Unfortunately, not very known in the English speaking countries, “Three Men in a Boat” presents itself as a comedic and somewhat ironic diary of the main character (the author), who describes the trip his friends and he decide to take due to their “poor health”. Written in 1889, the book portrays the views of the time that the reader gets to see through the eyes of the characters, and shows the history and geography of the places where the characters stop on their way to Oxford. Initially, the book was intended as a guide to travelers, but the fictional part helped create the novel many praise today.
“Three Men in a Boat” takes us through the whole trip with great detail and the comical parts make the read easy and entertaining. “I never read a patent medicine advertisement without being impelled to the conclusion that I am suffering from the particular disease therein dealt with in its most virulent form. The diagnosis seems in every case to correspond exactly with all the sensations that I have ever felt” J. worries. The irony and almost ridiculousness of his character is what mainly makes up for the comedy in the book. We see it through his memories that are brought up by the certain events that happen during the trip, such as seeing women on a boat ride or surviving the first rain under the tent on the boat, through his emotions and long conversations with his friends. While the other two characters, George and Harris, are always present, we do not get to learn their side of the story, and generally only see them through the eyes of J. This is how we find out who the main character likes, and who he is not very fond of. He presents each person very specifically, this way pointing out the flaws and certain traits in his friends that he does not like.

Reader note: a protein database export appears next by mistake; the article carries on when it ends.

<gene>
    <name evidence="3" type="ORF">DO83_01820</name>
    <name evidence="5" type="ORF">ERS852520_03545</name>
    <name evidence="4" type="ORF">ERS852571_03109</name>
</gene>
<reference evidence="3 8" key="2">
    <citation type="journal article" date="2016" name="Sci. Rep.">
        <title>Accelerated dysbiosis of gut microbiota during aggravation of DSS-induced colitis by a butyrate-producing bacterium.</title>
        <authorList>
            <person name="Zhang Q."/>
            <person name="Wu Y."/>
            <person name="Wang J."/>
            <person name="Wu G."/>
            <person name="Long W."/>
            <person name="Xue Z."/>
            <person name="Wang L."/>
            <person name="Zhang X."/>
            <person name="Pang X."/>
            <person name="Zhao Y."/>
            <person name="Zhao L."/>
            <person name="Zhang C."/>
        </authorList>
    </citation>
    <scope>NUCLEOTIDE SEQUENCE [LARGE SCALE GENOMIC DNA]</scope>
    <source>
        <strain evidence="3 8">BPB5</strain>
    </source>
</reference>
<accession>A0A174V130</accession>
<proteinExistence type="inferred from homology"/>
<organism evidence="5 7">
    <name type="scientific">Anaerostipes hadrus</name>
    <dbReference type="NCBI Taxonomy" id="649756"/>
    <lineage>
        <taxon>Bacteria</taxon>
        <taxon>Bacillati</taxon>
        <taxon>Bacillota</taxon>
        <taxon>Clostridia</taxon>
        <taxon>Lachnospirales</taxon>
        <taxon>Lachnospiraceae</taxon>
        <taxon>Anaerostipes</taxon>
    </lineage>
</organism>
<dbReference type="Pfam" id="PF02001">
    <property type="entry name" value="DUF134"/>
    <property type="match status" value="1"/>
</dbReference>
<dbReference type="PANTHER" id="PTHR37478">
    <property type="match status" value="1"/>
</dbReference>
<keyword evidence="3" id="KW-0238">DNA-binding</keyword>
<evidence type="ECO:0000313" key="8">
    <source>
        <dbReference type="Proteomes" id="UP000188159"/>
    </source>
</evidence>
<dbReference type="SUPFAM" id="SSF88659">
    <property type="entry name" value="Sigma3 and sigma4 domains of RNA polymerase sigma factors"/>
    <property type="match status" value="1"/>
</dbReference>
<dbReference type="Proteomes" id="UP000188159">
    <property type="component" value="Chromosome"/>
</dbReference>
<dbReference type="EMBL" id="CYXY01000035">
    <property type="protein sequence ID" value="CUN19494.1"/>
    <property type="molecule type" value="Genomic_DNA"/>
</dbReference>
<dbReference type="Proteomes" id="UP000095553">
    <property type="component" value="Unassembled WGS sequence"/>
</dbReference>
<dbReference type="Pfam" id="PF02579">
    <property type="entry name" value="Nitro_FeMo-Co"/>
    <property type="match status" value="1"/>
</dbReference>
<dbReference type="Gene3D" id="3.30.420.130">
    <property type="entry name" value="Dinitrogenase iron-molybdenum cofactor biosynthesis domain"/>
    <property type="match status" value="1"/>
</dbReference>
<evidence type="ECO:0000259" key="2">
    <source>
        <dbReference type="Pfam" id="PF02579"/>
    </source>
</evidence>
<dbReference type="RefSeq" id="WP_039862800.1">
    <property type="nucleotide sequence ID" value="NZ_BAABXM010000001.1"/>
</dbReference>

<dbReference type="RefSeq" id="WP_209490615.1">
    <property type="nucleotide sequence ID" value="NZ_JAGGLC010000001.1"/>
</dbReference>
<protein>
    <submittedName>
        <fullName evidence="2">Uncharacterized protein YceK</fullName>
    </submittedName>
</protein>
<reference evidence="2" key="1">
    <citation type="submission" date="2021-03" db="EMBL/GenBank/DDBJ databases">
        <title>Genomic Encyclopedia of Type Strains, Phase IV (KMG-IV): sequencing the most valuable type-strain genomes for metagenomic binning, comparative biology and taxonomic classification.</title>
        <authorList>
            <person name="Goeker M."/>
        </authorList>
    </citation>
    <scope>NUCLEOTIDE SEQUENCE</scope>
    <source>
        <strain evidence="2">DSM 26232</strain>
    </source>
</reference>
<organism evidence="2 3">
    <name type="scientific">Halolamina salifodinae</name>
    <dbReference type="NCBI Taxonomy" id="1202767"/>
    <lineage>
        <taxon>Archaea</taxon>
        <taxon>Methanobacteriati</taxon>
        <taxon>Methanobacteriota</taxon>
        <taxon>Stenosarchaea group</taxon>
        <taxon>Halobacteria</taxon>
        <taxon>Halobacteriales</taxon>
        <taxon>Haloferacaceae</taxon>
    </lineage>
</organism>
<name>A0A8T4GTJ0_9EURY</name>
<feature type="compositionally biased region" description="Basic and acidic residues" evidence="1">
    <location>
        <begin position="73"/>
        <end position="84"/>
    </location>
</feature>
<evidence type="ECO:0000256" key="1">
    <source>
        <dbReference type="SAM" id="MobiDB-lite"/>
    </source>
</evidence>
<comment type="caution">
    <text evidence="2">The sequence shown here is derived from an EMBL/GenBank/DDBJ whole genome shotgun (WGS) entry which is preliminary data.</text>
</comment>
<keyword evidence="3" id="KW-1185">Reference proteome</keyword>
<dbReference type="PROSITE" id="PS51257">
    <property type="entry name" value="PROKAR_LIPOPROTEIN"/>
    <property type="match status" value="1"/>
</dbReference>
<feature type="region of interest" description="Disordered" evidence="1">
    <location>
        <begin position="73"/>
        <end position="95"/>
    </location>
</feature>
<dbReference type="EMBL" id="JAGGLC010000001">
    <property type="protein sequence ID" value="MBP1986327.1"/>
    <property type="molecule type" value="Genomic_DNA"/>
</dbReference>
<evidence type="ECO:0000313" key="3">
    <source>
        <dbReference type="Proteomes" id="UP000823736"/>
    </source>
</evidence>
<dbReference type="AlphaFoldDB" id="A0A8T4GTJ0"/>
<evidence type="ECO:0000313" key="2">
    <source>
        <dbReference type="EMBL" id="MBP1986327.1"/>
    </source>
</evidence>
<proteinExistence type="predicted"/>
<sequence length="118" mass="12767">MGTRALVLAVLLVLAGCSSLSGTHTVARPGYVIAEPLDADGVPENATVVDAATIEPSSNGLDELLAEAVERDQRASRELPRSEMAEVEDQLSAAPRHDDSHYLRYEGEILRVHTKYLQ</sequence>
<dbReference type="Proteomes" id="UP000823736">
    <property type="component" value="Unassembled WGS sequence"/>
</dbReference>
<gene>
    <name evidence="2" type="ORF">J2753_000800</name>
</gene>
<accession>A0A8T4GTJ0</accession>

“Three Men in a Boat” is a comedic novel that will allow you to travel up Thames with J., George, Harris and Montmorency, who will brighten up the trip with their funny stories, share their experiences and live through the adventure together.
Reviewed by Yulia ’18